`cpdef`keyword. These functions can be given type information and can be thought of as both a`def`and a`cdef`function. That is, a function with that name is accessible to python, but if accessed from within Cython, Cython will use the C version with a small performance loss over the standard`cdef`function.

Some valid `cdef` and `cpdef` statements appear below:

```
# only accessible in Cython
cdef int sum_ints(int a, int b)
# Accessible in both python and Cython
cpdef double divide(double a, double b)
# Notice C memory-view syntax
cdef double sum_2darr(double[:, ::1] arr)
```

Note

Notice that I was able to define a 2d c-contiguous array using the same syntax that numba used (`double[:, ::1]`). This is a relatively new addition to Cython that, in my opinion, is a great enhancement. One part of working with numpy arrays from within Cython that was relatively slow was accessing slices of the array. To overcome this, the numpy people created a Cython interface that allowed for very fast access to array elements via array buffers. The syntax for the above array would have been the following `np.ndarray[double, ndim=2, mode='c']`. Recently, however, the Cython people have created a much more robust memoryview interface that allows the data stored in a numpy array to be accessed natively as if it were a C array. This is what the `double[:, ::1]` syntax is telling Cython to do with `arr`. Not only is this syntax a bit more compact and easy to remember, but also it actually comes with performance boosts as it allows Cython to treat the array more like a native C array. For that reason, we will only be using the memoryview syntax in this lab.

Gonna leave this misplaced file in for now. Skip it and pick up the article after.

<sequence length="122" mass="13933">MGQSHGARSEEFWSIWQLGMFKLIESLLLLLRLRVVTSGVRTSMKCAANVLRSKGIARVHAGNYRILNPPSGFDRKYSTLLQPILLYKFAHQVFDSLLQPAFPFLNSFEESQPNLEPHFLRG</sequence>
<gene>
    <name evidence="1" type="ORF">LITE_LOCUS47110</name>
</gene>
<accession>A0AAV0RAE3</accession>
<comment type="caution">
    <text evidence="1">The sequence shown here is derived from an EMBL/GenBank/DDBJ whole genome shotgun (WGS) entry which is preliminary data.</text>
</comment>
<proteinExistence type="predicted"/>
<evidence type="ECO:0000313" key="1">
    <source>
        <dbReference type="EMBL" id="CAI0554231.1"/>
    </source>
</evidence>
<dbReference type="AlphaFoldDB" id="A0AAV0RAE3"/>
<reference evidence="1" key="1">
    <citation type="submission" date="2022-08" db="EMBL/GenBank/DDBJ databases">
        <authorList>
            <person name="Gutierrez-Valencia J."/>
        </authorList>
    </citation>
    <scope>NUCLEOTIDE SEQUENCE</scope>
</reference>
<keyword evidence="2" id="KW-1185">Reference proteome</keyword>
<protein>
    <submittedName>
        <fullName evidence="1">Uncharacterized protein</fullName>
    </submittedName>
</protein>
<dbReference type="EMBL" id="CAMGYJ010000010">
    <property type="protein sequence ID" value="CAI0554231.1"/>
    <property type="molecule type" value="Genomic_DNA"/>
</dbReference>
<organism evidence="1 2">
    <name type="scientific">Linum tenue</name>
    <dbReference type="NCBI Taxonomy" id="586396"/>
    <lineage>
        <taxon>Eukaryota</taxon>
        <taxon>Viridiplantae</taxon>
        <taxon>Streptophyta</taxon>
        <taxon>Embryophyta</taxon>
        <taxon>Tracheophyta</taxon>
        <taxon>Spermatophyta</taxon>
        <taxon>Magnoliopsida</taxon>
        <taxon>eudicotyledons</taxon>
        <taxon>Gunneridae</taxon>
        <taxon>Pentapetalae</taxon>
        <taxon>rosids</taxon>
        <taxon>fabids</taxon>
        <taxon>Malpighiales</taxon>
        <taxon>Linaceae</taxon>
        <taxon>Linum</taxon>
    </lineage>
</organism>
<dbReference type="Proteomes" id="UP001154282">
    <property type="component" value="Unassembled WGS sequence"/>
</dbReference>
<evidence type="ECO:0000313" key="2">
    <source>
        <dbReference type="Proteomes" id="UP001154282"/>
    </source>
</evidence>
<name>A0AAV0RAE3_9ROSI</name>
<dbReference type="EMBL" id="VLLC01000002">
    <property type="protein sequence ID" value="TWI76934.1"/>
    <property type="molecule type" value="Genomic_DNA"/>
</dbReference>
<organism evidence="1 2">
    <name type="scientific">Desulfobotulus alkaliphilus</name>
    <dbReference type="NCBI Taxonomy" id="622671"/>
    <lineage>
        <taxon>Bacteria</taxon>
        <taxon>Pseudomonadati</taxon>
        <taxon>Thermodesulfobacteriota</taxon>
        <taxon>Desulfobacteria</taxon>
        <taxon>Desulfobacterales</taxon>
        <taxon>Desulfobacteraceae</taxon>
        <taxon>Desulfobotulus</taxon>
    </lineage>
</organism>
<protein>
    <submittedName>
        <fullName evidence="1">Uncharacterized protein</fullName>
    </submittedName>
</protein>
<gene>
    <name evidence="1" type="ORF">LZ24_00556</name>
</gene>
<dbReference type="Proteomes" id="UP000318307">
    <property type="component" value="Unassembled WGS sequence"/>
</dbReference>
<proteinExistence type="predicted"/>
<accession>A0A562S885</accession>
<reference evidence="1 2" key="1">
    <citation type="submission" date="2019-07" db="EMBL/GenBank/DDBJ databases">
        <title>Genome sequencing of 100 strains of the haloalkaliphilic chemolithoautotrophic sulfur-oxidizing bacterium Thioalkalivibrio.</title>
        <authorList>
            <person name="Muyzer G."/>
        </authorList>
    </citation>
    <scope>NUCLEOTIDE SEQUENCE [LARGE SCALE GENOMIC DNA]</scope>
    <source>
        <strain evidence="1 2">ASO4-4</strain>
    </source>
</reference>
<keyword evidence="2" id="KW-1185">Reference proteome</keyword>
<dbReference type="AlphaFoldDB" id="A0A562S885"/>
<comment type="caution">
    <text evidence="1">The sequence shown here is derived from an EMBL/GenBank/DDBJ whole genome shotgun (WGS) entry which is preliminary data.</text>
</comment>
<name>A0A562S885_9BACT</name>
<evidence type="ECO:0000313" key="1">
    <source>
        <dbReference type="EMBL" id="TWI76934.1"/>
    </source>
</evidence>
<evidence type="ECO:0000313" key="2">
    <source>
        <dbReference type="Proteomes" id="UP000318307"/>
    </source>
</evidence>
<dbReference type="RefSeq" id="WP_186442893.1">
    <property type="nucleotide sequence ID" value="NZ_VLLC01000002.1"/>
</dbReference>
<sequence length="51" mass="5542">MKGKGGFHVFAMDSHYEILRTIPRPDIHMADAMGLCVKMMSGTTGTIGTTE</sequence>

One of the most difficult aspects of Cython for a new user is getting a handle on building and compiling extension modules. The most reliable, portable, and robust way of doing this is to let python take care of the building, compiling, and linking for you! I will give you a template `setup.py` file that you can use for your projects and will then explain what the different parts are.

```
from distutils.core import setup
from distutils.extension import Extension
from Cython.Distutils import build_ext
# some Extension args:
# Extension(name, sources, indlude_dirs=None, ..., language=None)
# Basic Cython file
cy_1 = Extension('cy_1', ['cy_1.pyx'])
# Second extension that calls existing C++ code.
cy_2 = Extension('cy_2', ['cy_2.pyx', 'cy_2.cpp', 'cy_2.h'], language='c++')